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COP15: Global GDP could gain $140 trillion a year, if we achieve the objectives of the UN Convention to Combat Desertification



The global economy could grow by more than $140 trillion a year[1]or 1.5 times annual global GDP, if the goals of the United Nations Convention to Combat Desertification (UNCCD) are achieved, participants heard during a side event at the 15th UNCCD summit.

Camilla Nordheim-Larsen, Senior Coordinator for Partnerships and Resource Mobilization at the UN Convention, noted that action in the land sector has the potential to generate up to $140 billion a year and create 400 million new jobs, while that inaction may result in losses in the range of $44 billion. The Sustainable Development Goal for Life on Earth receives less funding but can contribute more to resilience, she said, speaking at an event on innovative financing mechanisms for sustainable landscapes, organized by the African Development Bank and its partners.

The cost of taking action may seem enormous, but governments could pay an even higher price if they do nothing. “The benefits of taking action against land degradation greatly outweigh the costs of sustainable landscape management. In sub-Saharan Africa, it is at least seven times[2]! Inaction costs sub-Saharan countries $490 billion a year, while according to the Land Degradation Economics Initiative, action to reverse land degradation could generate benefits worth up to $1.4 billions of dollars,” said Luc Gnacadja, former executive secretary of the United Nations Convention to Combat Desertification. and former Minister of the Environment of Benin, currently co-chair of the Executive Committee of the Adaptation Benefits Mechanism.

Rishabh Khanna, Director of Impact at Earthbanc and member of the steering committee of the Land, Lives and Peace Initiative, presented at the summit a new initiative launched in conjunction with the United Nations Convention: digital sustainable land bonds, which allow carbon buyers buy at a price earlier stage of development. “Financing for land and ecosystem restoration accounts for less than 1% of all climate finance due to the lack of universal capital market products for these activities. Part of the reason is that monitoring, reporting, and verification of sustainable land management have been labor-intensive, sometimes inaccurate, and use fragmented measurement and accounting methodologies.”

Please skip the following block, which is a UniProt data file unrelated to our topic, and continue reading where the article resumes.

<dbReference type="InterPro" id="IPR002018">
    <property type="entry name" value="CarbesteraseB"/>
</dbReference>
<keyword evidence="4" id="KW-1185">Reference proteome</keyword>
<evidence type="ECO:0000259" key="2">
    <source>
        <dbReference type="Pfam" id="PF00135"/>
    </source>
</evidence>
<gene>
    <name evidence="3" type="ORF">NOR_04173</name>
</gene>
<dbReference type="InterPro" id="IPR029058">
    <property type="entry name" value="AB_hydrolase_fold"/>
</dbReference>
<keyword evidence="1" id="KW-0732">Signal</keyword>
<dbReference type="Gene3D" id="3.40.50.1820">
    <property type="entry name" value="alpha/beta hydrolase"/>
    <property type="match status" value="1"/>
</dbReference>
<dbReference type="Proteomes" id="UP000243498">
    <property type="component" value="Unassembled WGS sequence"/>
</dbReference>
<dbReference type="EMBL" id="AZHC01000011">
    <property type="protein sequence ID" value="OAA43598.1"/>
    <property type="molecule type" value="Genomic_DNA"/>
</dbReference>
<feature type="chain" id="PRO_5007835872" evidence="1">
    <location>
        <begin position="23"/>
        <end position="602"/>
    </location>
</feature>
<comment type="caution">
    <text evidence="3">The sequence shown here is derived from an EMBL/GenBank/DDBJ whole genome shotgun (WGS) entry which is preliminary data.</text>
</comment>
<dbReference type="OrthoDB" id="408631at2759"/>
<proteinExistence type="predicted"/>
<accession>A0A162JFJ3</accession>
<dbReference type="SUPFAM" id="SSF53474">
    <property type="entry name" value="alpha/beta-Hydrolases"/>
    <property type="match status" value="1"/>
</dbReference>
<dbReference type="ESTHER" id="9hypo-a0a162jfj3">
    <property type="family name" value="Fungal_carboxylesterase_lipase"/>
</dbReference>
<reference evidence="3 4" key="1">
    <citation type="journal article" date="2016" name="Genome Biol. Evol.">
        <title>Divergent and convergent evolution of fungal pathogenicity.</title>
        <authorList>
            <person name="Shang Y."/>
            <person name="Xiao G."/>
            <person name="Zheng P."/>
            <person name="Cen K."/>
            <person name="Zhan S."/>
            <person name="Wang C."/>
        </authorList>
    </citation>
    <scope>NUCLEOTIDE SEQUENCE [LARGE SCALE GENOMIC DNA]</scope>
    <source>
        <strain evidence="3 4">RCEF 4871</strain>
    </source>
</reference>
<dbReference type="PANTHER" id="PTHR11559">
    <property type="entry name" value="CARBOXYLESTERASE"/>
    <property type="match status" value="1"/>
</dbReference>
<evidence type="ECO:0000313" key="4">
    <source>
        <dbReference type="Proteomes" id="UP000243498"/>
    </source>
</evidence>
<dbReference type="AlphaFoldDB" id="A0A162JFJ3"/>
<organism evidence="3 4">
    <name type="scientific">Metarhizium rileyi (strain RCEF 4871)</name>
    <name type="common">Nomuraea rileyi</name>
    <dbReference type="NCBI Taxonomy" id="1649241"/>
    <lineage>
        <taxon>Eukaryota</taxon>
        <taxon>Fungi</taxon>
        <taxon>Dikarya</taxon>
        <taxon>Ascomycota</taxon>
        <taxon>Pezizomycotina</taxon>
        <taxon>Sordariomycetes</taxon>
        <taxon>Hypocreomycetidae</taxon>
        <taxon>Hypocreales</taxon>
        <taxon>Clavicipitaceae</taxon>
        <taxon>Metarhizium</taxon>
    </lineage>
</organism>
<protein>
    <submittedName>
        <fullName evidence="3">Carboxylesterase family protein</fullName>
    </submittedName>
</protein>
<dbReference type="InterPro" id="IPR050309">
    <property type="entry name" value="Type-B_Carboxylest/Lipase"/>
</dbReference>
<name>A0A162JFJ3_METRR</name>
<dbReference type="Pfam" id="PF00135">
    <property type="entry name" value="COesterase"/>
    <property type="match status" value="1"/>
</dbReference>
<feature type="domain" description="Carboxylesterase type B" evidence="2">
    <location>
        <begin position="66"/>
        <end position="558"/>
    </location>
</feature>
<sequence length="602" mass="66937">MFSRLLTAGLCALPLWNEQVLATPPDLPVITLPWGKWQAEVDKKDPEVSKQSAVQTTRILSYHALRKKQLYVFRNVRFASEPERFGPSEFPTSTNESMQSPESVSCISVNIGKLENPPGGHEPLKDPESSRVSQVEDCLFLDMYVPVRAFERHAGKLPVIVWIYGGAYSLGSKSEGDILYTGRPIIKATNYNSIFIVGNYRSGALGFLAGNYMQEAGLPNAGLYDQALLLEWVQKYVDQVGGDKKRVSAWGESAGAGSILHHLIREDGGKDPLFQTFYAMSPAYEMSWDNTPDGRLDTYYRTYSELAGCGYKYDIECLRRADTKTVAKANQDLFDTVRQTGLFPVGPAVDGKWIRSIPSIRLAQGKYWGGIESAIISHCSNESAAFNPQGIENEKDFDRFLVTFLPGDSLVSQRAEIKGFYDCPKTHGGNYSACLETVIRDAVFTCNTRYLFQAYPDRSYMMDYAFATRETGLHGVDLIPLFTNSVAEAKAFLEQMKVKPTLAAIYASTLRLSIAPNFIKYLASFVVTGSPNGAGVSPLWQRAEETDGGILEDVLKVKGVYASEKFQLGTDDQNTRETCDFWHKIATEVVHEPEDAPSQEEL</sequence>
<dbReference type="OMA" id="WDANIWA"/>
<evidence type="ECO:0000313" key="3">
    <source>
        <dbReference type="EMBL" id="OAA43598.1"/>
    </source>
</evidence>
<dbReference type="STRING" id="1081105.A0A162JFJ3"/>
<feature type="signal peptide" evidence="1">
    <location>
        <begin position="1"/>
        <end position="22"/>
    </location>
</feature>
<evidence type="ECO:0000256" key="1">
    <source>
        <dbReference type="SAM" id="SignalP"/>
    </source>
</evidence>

The Adaptation Benefits Mechanism, piloted by the African Development Bank between 2019 and 2023, certifies and monetizes the environmental, social and economic benefits of adaptation actions, including for sustainable and resilient landscapes. “Unlike mitigation, where profitability is the driving factor for investments, revenues from the monetization of adaptation benefits are likely to go towards actions in vulnerable communities that are most needed, because they provide compelling stories” explained Gareth Philips, Climate and Environmental Finance Manager at the African Development Bank.

Dr. Peter Minang, Africa Director of the International Center for Agroforestry and Global Coordinator of the ASB Association for Tropical Forest Fringes, envisioned the innovative role that sustainable agroforestry measures and better enabling environments can play in empowering local communities. through a video case study on financing. sustainable community forest enterprises in Cameroon. “We are the first organization to pilot the Adaptation Benefits Mechanism through a project in the cocoa sector in Côte d’Ivoire. In Cameroon, we are using a similar approach and more concrete steps have already been taken to allow certification in the near future that can generate new funding for the development of sustainable and resilient agroforestry systems for local communities. One of our best practices is the use of portable machines to monitor all the indicators, which we could verify once a year, for example, with Earthbanc’s satellite and remote sensing technology,” he said.

[1] Speech by the Deputy Secretary General at the Meeting of Heads of State at the UNCCD COP15. Available online

[2] Global Land Outlook 2022, page 5. Available online at:

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